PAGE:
If you are taking medications by mouth to relax the bladder, you should be able to wean yourself off these once the SNM begins to take effect. Once device is in you will be reviewed 12 monthly by your surgeon to monitor the battery on your new stimulator. The real advantage of SNM is that you will be able to “set and forget” and not have your incontinence or retention impact your life.

How long does the treatment effect last?

Unlike other treatments options, SNM provides ongoing symptom relief for 4-5 years before the battery needs replacing. With regular follow-ups, every 12months, your doctor will be able to predict when this is required and prevent your symptoms from returning. What are the risks of SNM?

At first, you may experience some discomfort where the device was implanted. But that will fade as the incision heals. With any procedure there is a risk of infection, about 2%, but your doctor will provide further information on how you can reduce your risk of infection. Unlike any other treatment, SNM allows patients the opportunity to trial its efficacy on symptoms before proceeding to implant. Along with the peace of mind that at any time, during stage 1 or after implant, SNM is fulling reversible. SNM is quick and simple and doesn’t involve the spine in anyway.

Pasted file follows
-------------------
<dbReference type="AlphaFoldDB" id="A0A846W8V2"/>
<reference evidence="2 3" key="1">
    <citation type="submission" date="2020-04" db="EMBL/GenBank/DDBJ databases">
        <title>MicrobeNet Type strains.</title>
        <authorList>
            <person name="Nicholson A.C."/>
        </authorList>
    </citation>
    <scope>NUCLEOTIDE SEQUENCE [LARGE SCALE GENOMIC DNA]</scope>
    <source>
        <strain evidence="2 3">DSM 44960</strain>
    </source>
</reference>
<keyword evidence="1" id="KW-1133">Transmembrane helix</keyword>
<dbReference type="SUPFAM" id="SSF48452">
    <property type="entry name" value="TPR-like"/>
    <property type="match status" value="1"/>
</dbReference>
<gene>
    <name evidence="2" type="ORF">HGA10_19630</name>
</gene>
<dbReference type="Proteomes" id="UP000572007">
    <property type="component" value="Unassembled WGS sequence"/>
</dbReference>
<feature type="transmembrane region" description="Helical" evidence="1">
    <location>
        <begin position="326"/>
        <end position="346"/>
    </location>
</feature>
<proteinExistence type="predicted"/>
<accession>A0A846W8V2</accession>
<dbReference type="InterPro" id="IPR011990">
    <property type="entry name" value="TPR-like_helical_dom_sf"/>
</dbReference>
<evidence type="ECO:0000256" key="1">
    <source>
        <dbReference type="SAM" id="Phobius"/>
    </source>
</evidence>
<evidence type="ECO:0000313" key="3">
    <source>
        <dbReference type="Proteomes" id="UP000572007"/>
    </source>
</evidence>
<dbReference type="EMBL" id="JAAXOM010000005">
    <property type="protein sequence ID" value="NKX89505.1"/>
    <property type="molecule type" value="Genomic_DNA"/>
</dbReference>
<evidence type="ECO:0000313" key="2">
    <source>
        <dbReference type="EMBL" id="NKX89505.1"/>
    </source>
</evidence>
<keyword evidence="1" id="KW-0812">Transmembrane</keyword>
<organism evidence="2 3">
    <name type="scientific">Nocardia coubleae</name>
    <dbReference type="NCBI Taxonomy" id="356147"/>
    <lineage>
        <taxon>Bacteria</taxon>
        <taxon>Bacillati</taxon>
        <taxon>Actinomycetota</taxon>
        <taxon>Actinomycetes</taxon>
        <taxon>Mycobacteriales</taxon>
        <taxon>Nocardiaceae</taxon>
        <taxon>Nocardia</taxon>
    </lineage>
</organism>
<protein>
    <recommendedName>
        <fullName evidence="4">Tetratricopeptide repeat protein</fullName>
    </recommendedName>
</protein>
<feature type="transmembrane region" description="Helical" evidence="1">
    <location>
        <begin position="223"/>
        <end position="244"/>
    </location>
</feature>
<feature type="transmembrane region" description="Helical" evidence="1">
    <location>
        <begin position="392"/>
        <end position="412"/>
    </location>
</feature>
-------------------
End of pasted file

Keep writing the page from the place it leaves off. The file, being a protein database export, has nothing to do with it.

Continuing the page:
How much does SNM cost?

In Australia, most private health insurers, basic hospital cover, will cover the full cost of SNM. Your doctor will be able to provide you with more information .

How successful is SNM?

The clinical evidence for SNM is vast. Over 300,00 patients have successfully been treated with SNM worldwide. There is long term, over 5 years, data for OAB showing that over 82% of patients will achieve a minimum of >50% improvement in symptoms. The evidence for Urinary Retention is equally impressive, 78% of patients had >50% reduction in volume/catheterisations. Speak to your doctor, as they may have patients that have under gone SNM, that are willing to answer questions from patients that are considering SNM.